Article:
From the May 30, 2005 issue: Saddam's favorite MP goes to Washington.
May 30, 2005, Vol. 10, No. 35 • By CHRISTOPHER HITCHENS
EVERY JOURNALIST HAS A LIST of regrets: of stories that might have been. Somewhere on my personal list is an invitation I received several years ago, from a then-Labour member of parliament named George Galloway. Would I care, he inquired, to join him on a chartered plane to Baghdad? He was hoping to call attention to the sufferings of the Iraqi people under sanctions, and had long been an admirer of my staunch and muscular prose and my commitment to universal justice (I paraphrase only slightly). Indeed, in an article in a Communist party newspaper in 2001 he referred to me as "that great British man of letters" and "the greatest polemicist of our age."
No thanks, was my reply. I had my own worries about the sanctions, but I had also already been on an officially guided visit to Saddam's Iraq and had decided that the next time I went to that terrorized slum it would be with either the Kurdish guerrillas or the U.S. Marines. (I've since fulfilled both ambitions.) Moreover, I knew a bit about Galloway. He had had to resign as the head of a charity called "War on Want," after repaying some disputed expenses for living the high life in dirt-poor countries. Indeed, he was a type well known in the Labour movement. Prolier than thou, and ostentatiously radical, but a bit too fond of the cigars and limos and always looking a bit odd in a suit that was slightly too expensive. By turns aggressive and unctuous, either at your feet or at your throat; a bit of a backslapper, nothing's too good for the working class: what the English call a "wide boy."
This was exactly his demeanor when I ran into him last Tuesday on the sidewalk of Constitution Avenue, outside the Dirksen Senate Office Building, where he was due to testify before the subcommittee that has been uncovering the looting of the U.N. Oil-for-Food program. His short, cocky frame was enveloped in a thicket of recording equipment, and he was holding forth almost uninterrupted until I asked him about his endorsement of Saddam Hussein's payment for suicide-murderers in Israel and the occupied territories. He had evidently been admirably consistent in his attention to my humble work, because he changed tone and said that this was just what he'd expect from a "drink-sodden ex-Trotskyist popinjay." It takes a little more than this to wound your correspondent--I could still hold a martini without spilling it when I was "the greatest polemicist of our age" in 2001--but please note that the real thrust is contained in the word "Trotskyist." Galloway says that the worst day of his entire life was the day the Soviet Union fell. His existence since that dreadful event has involved the pathetic search for an alternative fatherland. He has recently written that, "just as Stalin industrialised the Soviet Union, so on a different scale Saddam plotted Iraq's own Great Leap Forward." I love the word "scale" in that sentence. I also admire the use of the word "plotted."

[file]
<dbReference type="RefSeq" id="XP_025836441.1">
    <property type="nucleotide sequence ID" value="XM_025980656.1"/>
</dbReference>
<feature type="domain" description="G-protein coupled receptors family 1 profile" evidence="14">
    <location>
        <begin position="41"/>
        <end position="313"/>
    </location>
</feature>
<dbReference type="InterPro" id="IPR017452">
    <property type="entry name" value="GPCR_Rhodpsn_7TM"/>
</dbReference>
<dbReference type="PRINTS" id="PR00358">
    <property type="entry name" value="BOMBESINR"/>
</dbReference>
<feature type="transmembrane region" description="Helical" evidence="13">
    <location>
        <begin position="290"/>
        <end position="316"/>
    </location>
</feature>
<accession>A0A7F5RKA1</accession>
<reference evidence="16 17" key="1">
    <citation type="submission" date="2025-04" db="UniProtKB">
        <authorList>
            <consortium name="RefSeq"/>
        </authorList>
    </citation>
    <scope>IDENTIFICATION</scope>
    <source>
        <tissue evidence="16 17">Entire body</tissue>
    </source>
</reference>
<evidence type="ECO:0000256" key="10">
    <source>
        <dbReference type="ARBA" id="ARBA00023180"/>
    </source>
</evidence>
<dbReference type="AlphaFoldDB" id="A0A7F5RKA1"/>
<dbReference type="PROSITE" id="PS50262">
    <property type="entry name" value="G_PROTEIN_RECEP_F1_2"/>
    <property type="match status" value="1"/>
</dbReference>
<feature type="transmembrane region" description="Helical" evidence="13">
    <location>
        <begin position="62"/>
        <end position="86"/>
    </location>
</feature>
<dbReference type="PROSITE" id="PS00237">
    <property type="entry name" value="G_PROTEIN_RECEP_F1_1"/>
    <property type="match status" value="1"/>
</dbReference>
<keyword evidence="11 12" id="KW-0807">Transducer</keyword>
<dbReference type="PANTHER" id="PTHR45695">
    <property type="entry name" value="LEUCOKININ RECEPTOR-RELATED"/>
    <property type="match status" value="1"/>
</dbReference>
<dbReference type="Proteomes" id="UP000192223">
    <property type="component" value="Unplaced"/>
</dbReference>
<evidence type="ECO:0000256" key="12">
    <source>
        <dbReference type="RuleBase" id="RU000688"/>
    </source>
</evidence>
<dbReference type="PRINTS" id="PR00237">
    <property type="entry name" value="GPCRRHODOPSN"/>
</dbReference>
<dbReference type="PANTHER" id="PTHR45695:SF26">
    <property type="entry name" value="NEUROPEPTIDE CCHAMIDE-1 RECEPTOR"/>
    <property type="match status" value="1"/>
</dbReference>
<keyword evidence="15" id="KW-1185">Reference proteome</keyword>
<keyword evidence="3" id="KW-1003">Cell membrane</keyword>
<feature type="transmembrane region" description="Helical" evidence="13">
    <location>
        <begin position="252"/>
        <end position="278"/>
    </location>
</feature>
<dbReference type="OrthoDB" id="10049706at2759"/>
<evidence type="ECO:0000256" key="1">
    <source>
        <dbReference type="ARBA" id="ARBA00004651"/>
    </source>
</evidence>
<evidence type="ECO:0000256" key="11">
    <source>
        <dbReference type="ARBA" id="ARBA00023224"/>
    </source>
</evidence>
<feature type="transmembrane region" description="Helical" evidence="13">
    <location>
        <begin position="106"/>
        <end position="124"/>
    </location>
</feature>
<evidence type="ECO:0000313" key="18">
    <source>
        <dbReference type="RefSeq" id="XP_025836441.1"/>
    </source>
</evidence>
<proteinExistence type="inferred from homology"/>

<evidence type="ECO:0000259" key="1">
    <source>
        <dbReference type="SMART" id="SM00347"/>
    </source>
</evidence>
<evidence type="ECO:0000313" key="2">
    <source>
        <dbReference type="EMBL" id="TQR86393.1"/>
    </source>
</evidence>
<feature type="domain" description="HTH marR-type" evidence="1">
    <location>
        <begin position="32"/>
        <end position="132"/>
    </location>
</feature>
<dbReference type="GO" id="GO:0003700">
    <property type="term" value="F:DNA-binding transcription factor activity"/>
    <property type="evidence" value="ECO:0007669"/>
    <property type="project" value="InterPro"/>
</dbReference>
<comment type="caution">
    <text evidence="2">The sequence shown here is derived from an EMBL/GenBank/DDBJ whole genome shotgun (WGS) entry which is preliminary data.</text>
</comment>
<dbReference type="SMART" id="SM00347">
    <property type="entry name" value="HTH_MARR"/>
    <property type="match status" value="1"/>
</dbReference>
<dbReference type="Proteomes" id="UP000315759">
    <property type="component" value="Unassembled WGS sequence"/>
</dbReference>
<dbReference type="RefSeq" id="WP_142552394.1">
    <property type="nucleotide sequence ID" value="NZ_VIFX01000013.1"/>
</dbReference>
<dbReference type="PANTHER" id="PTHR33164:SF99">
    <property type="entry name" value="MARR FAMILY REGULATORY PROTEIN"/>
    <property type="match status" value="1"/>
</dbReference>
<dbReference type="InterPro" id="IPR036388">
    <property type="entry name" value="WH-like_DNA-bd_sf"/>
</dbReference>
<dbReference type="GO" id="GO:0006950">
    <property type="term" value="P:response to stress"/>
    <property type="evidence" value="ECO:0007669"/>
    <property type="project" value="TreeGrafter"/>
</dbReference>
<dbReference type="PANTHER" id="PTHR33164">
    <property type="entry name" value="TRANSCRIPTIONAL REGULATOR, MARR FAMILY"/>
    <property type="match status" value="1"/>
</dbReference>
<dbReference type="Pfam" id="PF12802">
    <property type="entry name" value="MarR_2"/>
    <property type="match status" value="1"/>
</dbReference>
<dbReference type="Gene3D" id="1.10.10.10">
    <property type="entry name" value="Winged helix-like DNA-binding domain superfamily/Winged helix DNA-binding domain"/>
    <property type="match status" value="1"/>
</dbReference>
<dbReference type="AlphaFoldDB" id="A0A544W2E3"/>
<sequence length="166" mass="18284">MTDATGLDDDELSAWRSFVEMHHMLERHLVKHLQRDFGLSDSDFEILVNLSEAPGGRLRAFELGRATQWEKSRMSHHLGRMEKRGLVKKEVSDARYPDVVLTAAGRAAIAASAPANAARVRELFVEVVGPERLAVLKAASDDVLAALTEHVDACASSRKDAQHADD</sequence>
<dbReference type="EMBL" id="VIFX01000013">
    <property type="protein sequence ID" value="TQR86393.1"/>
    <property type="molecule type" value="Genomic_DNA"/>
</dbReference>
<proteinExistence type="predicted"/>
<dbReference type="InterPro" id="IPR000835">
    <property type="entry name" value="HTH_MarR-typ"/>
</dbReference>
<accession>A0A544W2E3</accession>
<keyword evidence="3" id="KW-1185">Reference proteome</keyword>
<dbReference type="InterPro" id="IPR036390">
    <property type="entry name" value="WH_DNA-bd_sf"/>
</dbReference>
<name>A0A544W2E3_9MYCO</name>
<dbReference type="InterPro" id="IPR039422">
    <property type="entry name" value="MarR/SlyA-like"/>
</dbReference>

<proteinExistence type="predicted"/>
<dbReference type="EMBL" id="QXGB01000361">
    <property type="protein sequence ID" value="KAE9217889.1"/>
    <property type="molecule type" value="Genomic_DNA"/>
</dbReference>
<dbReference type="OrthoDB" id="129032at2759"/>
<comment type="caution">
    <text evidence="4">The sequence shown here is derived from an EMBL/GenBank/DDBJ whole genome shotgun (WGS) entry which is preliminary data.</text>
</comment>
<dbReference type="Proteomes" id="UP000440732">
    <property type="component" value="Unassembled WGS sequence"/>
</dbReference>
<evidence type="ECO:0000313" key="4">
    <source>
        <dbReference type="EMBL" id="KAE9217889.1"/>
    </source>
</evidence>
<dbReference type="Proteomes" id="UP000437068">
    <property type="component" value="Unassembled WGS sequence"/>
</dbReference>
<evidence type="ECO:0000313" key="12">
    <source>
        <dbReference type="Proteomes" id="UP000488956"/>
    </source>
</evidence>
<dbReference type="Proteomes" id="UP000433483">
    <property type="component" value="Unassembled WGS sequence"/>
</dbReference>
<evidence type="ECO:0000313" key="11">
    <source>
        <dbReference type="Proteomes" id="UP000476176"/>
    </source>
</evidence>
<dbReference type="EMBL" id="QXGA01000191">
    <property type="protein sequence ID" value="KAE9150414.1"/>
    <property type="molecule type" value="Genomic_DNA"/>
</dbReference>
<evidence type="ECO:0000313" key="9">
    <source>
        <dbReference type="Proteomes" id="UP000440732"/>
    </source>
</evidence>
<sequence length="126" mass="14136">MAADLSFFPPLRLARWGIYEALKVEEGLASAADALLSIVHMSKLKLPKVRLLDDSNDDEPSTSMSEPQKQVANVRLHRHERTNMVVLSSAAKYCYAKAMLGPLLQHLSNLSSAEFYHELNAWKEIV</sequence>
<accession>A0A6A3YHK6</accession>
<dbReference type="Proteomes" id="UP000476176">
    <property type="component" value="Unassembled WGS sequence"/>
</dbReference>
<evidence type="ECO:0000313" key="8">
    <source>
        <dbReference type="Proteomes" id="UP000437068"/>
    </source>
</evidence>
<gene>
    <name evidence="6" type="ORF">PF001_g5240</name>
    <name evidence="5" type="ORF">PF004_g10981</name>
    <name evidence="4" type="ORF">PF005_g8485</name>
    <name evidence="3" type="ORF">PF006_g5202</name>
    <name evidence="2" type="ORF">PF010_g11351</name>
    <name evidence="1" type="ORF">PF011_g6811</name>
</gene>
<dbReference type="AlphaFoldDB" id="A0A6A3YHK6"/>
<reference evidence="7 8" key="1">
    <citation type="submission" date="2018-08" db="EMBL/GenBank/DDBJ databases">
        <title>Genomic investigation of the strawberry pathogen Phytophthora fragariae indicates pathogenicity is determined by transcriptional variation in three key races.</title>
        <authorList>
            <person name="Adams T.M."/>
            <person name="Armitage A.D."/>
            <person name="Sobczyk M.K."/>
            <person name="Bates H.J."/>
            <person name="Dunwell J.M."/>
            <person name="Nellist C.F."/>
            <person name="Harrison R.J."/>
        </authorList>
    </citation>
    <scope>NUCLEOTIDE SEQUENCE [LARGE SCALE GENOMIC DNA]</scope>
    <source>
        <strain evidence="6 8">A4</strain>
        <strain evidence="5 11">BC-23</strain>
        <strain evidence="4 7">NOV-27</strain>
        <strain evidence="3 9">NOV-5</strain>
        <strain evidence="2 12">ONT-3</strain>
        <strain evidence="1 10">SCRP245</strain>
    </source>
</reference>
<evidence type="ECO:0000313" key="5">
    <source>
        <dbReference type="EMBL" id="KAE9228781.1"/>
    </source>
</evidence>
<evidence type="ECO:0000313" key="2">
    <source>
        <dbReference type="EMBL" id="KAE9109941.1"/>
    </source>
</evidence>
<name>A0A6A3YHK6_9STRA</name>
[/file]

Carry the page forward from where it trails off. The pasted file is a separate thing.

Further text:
As it happens, I adore the street-fight and soap-box side of political life, so that when the cluster had moved inside, and when Galloway had taken his seat flanked by his aides and guards, I decided to deny him the 10 minutes of unmolested time that otherwise awaited him before the session began. Denouncing the hearings as a show-trial the previous week, he had claimed that he had written several times to the subcommittee (whose members he has publicly called "lickspittles") asking to be allowed to clear his name, and been ignored. The subcommittee staff denies possessing any record of such an overture. Taking a position near where he was sitting, I asked him loudly if he had brought a copy of his letter, or letters. A fresh hose of abuse was turned upon me, but I persisted in asking, and after awhile others joined in--receiving no answer--so at least he didn't get to sit gravely like a volunteer martyr.
Senators Norm Coleman and Carl Levin then began the proceedings, and staff members went through a meticulous presentation, with documents and boards, showing the paperwork of the Iraqi State Oil Marketing Organization and the Iraqi Oil Ministry. These were augmented by testimony from an (unnamed) "senior Saddam regime official," who had vouched for the authenticity of the provenance and the signatures. The exhibits clearly showed that pro-Saddam political figures in France and Russia, and at least one American oil company, had earned the right to profit from illegal oil-trades, and had sweetened the pot by kicking back a percentage to Saddam's personal palace-building and mass grave-digging fund.